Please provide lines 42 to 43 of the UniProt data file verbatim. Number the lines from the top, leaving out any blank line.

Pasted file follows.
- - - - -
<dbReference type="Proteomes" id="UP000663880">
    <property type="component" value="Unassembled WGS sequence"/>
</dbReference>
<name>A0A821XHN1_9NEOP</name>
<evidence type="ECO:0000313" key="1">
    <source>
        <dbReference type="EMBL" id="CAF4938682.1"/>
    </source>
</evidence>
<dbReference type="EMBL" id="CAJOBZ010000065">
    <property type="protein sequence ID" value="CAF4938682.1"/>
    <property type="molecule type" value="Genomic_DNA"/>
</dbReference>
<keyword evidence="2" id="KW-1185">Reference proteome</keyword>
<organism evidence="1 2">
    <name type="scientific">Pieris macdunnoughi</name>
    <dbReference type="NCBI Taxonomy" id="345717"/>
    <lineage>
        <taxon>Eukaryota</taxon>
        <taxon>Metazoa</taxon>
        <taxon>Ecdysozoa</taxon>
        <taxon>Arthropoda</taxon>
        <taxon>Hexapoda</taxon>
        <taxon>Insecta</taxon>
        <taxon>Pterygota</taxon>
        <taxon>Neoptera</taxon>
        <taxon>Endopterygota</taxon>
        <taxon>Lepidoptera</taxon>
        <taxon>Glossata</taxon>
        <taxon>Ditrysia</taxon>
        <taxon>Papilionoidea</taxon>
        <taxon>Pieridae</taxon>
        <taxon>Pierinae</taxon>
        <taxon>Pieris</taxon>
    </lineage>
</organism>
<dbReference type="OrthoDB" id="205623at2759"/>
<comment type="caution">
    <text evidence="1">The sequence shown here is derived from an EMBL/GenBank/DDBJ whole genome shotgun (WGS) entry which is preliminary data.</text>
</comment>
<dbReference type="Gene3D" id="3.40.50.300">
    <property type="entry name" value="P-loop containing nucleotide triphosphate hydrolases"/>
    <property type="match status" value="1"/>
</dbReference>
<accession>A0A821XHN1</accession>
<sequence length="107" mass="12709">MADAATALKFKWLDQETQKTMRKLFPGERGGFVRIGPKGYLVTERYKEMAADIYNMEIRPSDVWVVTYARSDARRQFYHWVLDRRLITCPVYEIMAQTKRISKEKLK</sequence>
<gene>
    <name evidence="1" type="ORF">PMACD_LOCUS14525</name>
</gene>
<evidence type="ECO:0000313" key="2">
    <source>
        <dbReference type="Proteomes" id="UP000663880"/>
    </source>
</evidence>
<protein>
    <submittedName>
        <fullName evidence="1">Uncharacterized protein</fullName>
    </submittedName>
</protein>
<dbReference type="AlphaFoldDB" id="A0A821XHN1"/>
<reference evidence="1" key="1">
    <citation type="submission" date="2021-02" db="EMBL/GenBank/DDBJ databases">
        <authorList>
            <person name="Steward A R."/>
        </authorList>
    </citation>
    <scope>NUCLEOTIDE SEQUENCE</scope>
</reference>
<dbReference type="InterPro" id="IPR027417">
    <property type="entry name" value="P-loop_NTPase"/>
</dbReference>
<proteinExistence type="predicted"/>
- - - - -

    <property type="entry name" value="P-loop containing nucleotide triphosphate hydrolases"/>
    <property type="match status" value="1"/>